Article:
Wearing Lights




The bicycle glove is designed for urban cyclists who rides for long distances with their group. The main purpose of designing this glove is to help the night riders to indicate directions to the other riders behind them in the dark. This glove will also help to communicate turning intentions to other vehicles on the road.

The bright LED lights on the back of the gloves makes it easier for cyclists to locate their group members and clearly understand the directions that are being instructed. The ON/OFF feature of the glove is coded in such a way that the glove is off when the cyclist has his hands on the handle, so that he doesn’t get distracted with the bright light. But as soon as the cyclist moves his hand away from the handle to direct others, the LED lights turn on.

I’m a cyclist myself and I have experienced that at night and during winters when it’s very foggy  with minimum visibility , it gets very difficult to indicate directions to the car behind or to instruct the fellow cyclists as well. Therefore this product enhances the safety of a cyclist.

In this project, I have soldered about 11 LED’s together in a frame according to the design on the glove. All the LED’s connect together to a single positive and negative wire on the breadboard. I’m using the gyroscope sensor to record the moment  so that the LED’s can turn on accordingly.







Parts –

  1. Arduino Nano 33 IOT
  2. LED bulbs
  3. Jumper Cables
  4. Resistors
  5. Breadboard

Materals –

  1. Pair of gloves
  2. Soldering wire and Soldering iron
  3. Sewing kit
  4. USB cable
  5. Powerbank



Soldering all the LEDs in a particular shape was the most challenging part of this experiment.








Cycling is an essential mode of transportation in cities. Bicycle safety is the most critical problem, and as more riders take to the streets, cyclists are looking forward to increased road safety. Cycling, on the other hand, continues to face difficulties in terms of protection, convenience, and accessibility. There are a number of things you can do to stay safe on the road, particularly in low-light conditions.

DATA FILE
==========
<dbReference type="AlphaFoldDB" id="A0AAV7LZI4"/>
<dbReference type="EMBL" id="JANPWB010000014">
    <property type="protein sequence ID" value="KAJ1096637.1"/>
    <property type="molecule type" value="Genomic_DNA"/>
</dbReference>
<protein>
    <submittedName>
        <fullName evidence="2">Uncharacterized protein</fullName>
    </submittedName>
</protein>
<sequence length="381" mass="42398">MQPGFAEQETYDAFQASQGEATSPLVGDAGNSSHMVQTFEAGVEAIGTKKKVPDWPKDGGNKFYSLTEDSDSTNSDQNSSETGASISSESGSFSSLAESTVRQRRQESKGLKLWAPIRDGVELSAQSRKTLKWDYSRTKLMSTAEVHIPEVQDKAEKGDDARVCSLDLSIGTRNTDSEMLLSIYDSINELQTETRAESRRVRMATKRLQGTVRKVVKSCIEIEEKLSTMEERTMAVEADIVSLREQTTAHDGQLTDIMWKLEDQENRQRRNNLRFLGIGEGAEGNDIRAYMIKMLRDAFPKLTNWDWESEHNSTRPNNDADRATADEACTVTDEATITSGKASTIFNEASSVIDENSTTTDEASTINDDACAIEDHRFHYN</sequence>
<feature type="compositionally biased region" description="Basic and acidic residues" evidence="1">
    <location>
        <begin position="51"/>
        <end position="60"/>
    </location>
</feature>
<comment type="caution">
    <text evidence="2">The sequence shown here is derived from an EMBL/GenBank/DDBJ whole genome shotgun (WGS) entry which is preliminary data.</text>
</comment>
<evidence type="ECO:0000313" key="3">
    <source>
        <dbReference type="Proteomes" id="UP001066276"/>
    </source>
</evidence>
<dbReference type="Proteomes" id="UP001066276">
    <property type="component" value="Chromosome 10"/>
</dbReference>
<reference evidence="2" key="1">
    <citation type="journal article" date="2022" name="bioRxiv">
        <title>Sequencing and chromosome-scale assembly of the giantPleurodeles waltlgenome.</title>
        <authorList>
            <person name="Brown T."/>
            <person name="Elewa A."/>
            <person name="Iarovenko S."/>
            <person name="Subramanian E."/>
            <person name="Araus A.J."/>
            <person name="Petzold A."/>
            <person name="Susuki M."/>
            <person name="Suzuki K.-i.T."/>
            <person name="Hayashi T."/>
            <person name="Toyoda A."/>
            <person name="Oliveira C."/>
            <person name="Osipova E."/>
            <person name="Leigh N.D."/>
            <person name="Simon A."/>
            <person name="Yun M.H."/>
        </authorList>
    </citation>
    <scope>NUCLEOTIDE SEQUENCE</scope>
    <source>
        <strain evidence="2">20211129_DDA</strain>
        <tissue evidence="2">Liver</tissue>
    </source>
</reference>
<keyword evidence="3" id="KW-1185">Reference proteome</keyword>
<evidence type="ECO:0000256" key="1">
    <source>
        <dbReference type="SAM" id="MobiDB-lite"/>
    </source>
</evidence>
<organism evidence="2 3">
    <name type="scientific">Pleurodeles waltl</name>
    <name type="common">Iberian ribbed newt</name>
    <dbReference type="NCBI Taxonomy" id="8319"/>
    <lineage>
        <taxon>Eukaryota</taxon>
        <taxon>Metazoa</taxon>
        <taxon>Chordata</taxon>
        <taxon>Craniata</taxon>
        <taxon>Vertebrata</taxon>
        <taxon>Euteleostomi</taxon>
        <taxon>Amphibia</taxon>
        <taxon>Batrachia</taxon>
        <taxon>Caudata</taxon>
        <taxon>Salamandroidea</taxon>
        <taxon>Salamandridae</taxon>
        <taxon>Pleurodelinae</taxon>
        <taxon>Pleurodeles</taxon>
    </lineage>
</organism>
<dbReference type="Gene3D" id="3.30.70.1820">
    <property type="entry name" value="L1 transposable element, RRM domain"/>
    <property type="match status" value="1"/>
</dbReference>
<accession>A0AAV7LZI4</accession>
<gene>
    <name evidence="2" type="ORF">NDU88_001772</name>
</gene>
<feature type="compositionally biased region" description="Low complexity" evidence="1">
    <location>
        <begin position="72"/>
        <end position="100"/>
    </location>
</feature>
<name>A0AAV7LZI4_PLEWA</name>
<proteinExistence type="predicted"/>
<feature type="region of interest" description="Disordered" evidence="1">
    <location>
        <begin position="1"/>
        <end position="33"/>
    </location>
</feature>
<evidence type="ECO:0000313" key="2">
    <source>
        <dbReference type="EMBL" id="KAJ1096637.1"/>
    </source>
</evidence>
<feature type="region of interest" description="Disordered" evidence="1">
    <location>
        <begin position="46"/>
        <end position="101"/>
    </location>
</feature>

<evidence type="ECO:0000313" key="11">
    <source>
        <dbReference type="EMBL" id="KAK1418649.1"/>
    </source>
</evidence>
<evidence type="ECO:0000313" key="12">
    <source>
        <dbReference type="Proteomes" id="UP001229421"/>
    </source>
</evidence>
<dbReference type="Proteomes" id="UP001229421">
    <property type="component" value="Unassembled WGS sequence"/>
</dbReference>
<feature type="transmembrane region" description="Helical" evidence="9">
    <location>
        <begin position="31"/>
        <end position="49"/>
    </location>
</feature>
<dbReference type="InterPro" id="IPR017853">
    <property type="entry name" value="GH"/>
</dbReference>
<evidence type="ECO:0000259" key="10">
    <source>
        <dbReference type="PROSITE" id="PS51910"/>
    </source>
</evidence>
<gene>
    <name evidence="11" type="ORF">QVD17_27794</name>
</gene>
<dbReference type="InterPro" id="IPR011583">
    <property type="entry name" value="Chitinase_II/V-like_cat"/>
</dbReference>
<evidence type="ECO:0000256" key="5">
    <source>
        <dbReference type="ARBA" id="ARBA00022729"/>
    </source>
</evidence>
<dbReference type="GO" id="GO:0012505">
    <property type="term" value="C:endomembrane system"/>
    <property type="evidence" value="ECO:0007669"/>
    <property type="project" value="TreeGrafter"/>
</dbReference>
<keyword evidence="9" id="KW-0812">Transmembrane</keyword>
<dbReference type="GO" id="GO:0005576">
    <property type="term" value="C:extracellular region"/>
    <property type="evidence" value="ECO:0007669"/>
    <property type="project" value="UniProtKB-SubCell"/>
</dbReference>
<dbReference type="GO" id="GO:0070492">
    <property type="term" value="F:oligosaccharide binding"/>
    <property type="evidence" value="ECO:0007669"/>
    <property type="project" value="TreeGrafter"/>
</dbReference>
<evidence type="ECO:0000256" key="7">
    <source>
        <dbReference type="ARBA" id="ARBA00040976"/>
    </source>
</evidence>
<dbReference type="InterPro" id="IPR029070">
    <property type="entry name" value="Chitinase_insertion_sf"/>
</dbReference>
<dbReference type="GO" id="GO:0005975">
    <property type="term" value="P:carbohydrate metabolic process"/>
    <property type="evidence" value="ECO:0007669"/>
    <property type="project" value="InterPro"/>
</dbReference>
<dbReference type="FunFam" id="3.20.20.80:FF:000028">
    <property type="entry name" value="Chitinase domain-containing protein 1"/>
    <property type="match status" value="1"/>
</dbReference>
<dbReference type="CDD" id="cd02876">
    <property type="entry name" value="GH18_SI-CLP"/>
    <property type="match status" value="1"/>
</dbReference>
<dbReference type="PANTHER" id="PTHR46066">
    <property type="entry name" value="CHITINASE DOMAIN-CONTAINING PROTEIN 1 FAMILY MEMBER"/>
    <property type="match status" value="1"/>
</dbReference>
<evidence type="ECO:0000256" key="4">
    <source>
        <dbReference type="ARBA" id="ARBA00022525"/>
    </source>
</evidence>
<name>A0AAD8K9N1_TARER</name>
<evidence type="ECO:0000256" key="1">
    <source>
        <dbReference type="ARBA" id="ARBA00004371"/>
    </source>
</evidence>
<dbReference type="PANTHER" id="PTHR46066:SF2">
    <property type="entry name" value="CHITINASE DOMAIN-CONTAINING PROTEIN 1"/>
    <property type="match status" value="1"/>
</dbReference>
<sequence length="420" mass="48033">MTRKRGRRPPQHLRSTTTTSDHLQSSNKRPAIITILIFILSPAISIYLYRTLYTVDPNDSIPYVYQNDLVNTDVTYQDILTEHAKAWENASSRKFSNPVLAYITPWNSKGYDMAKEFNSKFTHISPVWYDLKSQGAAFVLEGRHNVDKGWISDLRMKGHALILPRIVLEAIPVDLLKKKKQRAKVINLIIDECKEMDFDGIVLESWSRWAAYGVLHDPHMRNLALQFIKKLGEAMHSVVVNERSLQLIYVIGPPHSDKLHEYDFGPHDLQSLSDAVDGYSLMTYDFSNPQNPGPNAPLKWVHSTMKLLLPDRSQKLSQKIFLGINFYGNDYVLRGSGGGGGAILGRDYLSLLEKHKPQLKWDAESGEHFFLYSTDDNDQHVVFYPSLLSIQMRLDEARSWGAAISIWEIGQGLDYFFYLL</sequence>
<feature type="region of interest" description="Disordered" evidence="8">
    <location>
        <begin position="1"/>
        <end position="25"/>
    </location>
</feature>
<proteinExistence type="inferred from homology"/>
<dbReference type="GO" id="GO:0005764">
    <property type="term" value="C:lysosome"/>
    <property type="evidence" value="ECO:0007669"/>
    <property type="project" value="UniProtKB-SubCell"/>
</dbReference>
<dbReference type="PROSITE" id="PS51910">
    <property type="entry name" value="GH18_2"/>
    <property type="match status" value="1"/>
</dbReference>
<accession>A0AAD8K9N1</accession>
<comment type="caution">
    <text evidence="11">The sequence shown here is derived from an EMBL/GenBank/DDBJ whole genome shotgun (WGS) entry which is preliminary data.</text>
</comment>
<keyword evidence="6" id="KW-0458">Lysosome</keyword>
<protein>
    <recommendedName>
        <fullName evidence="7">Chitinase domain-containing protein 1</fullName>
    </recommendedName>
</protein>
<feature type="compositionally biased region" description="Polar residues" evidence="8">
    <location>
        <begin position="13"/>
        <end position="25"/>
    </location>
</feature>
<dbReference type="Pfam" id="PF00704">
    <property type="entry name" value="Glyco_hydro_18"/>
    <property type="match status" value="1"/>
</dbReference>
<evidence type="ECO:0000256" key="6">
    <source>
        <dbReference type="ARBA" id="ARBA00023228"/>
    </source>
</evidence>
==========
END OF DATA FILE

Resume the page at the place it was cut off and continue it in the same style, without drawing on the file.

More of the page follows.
Bicycling at night can be unsafe because cars don’t see you. Only by using lights will you remain visible. There are many products already in the market such as bike lights/reflectors that make the cyclists more visible. The LED headlight for bicycle is a very good product for the riders to see till far off distance in the front. The loud electric bell is also one products that makes it easier for cyclists to show their presence around in peak traffic hours as it is much louder than the traditional bell. Revolights system is one really good innovation made for night riders. Revolights system includes a front shining light that projects on the road in front of you, lighting your path, and the smart brake light flickers when you hit the brakes to show traffic you are slowing down ensuring a clear and safer parth for the rider.

There are a lot of cycling groups that go for bicycle hikes together. Specially during the time of the pandemic, cycling has become an activity that is enjoyed by everyone yet they are exercising at the same time. There are a lot of people who have cycling groups and go for hikes. Therefore the light indicator on the gloves can make it easier for the person following to locate his/her partner or group members even from far off distance.




Haptic Feedback Experiments




(1)Arduino Nano 33 IOT

(2)Keyes Vibrating motor module

(2) Transistors

(2) LED lights replacement of diodes

Jumper wires

Aligator Clips

Conductive Fabric

Conductive Thread

Felt Fabric

Thread & Glue gun


Experiment 1 – Understanding Vibrating motors blink/fade


Experiment 2 – Tactile illusions






In the first experiment , my aim was to understand how the vibrating motors work and how the sensation feels when we change the intensity of the vibrations.I tried both Blink and Fade code and explored the vibration sensation by directly moving the motor on my fingers and palm. I also tried putting a fabric between by hand and the vibration motor and observed that the sensation varies from the thickness and nature of the materials in between.





EXPERIMENT 2 – Face massage tool